Hannah Thornley

08 Mar 2022

The theme of International Women’s Day this year is to #BreakTheBias. It’s about working together to create a world free from prejudice, stereotypes and discrimination. A world that is diverse, equitable and inclusive. A world where difference is valued, elevated and celebrated.

I recognise that the above may sound overwhelming. The challenge seems too daunting and out of our control. How can one action possibly create a world free from bias – removing stereotypes and reducing discrimination?

Well, without sounding like a motivational speaker up here on my soapbox, I want you to know that a single change can create huge and lasting impact. And I hope that by sharing my experience in this blog, someone is inspired to take action in an effort to build a better, equal and fairer society

This story starts with my grassroots football team and continues (so far) with formally challenging the Football Association to achieve equality at the grassroots level of the sport. Their manifesto is ‘football for all’ and unfortunately, the organisation’s actions do not reflect that philosophy.

Camden Bells FC

The team I founded is an inclusive space, open to women, queer women, trans non-binary people and gender non-conforming folk. Football is known for bringing people together but seeing that in action – watching strangers turn into friends – has been incredibly powerful.

Over the last few months the club has gone from strength to strength, and after winning a few friendly matches, we decided to join a league. We selected The Super 5 League, a leading, London-based five-a-side league, as it claimed to be an ‘LGBTQIA+ friendly’ and ‘inclusive space’.

Unfortunately, it became apparent that the League was not an LGBTQIA+ friendly environment after one of our players, a trans non-binary person, was subject to transphobic discrimination.

They were stereotyped. Based solely on their appearance. An official from the League stated that he was particularly concerned for future opponent’s welfare, and because of this, our player would not be allowed to play in a ‘women’s league.’

He said that this was not his choice. He was merely following the rules put in place by the Football Association – rules that state that players must submit blood tests to show hormone levels before they are permitted to play.

I was taken aback by this request – confused as to why these rules exist at a grassroots level, where sport is purely recreational – and angered as the League, which entices praise and big sponsors because of these LGBTQIA+ friendly labels, is willing to follow archaic rules that cause harm to the minority group they claim to welcome.

Boycotting the League

I held formal discussions with the League and FA to try and rectify the situation. However, it became clear that they were not going to allow the team to play unless we followed the requested protocols – this meant that an individual player would have to undergo invasive medical procedures week-in-week-out.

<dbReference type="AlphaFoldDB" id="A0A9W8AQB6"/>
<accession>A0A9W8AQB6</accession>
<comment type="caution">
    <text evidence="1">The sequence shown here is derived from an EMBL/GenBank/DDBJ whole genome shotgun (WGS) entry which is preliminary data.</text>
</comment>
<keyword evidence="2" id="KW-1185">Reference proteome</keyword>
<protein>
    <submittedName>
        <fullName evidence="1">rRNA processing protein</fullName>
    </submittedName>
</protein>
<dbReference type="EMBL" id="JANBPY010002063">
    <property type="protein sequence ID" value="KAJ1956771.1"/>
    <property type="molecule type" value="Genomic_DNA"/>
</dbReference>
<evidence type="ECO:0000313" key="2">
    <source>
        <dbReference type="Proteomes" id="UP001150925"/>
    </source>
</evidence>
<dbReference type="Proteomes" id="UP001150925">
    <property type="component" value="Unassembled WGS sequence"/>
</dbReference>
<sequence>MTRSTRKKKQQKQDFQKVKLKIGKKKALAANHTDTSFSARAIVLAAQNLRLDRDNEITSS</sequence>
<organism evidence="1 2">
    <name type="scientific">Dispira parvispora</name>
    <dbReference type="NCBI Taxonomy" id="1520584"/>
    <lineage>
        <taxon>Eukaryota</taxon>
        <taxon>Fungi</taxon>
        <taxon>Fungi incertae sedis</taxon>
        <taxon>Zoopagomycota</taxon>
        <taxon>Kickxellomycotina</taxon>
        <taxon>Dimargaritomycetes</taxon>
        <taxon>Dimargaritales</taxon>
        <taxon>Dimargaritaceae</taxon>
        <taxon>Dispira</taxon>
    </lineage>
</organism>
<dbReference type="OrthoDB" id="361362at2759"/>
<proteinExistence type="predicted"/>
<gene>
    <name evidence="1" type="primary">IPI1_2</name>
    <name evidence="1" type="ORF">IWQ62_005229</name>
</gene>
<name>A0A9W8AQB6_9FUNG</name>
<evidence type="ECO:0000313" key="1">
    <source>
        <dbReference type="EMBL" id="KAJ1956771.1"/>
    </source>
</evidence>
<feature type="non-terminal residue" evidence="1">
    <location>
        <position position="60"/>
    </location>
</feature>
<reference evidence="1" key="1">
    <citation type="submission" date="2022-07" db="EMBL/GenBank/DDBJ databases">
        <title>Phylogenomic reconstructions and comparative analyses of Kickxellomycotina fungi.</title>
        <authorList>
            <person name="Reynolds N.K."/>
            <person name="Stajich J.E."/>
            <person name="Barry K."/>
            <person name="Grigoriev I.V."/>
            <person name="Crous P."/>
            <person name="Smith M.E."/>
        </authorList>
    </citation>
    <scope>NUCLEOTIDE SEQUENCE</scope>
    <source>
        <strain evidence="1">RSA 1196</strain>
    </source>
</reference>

We deemed this harmful and unnecessary and decided to step away from the League – announcing our boycott on social media a few days later.

Highlighting transphobia in grassroots football

We initially thought the post would be celebrated within our echo chamber – we hoped to achieve change on a small scale, encouraging the League to remove itself from the FA and continue without following the harmful regulations – but our statement achieved ten thousand shares across the world and generated coverage in mainstream media including Sky News, Sky Sports News, ITV, Goal and Pink News to name a few.

Hundreds of clubs throughout the country joined our boycott. Taking a stand against their leagues and sharing similar experiences. It became clear that our case wasn’t an isolated incident, and that discrimination is a systemic problem within grassroots football.

The incidents shared by various teams and individuals were underpinned by the same narrative: all felt powerless against the FA – like their case was too small and they had no voice.

How one change can make a huge difference

Since we spoke out, our challenge has been amplified by those who previously felt helpless. Our open letter to the FA, which calls for urgent reforms, has been signed by dozens of organisations – and we are now in conversation with the FA as we encourage them to take tangible action.

Alongside this, we are working with fellow clubs to create a truly safe and inclusive footballing environment – a space where minority groups will be wholly embraced, elevated and protected – and are hosting our first community tournament to raise funds for Football vs Transphobia this Sunday (6th March 2022) at Haggerston School from 12pm – 5pm.

Our situation highlights that no challenge is too small. No voice is too small. It is the silencing of minority voices that creates an atmosphere where change is made to feel unachievable – when in fact minority voices are actually the most powerful.

One change causes a ripple effect and in turn brings us one step closer to breaking the bias – creating a world free from prejudice, stereotypes and discrimination. A world that is diverse, equitable and inclusive. A world where difference is valued, elevated and celebrated.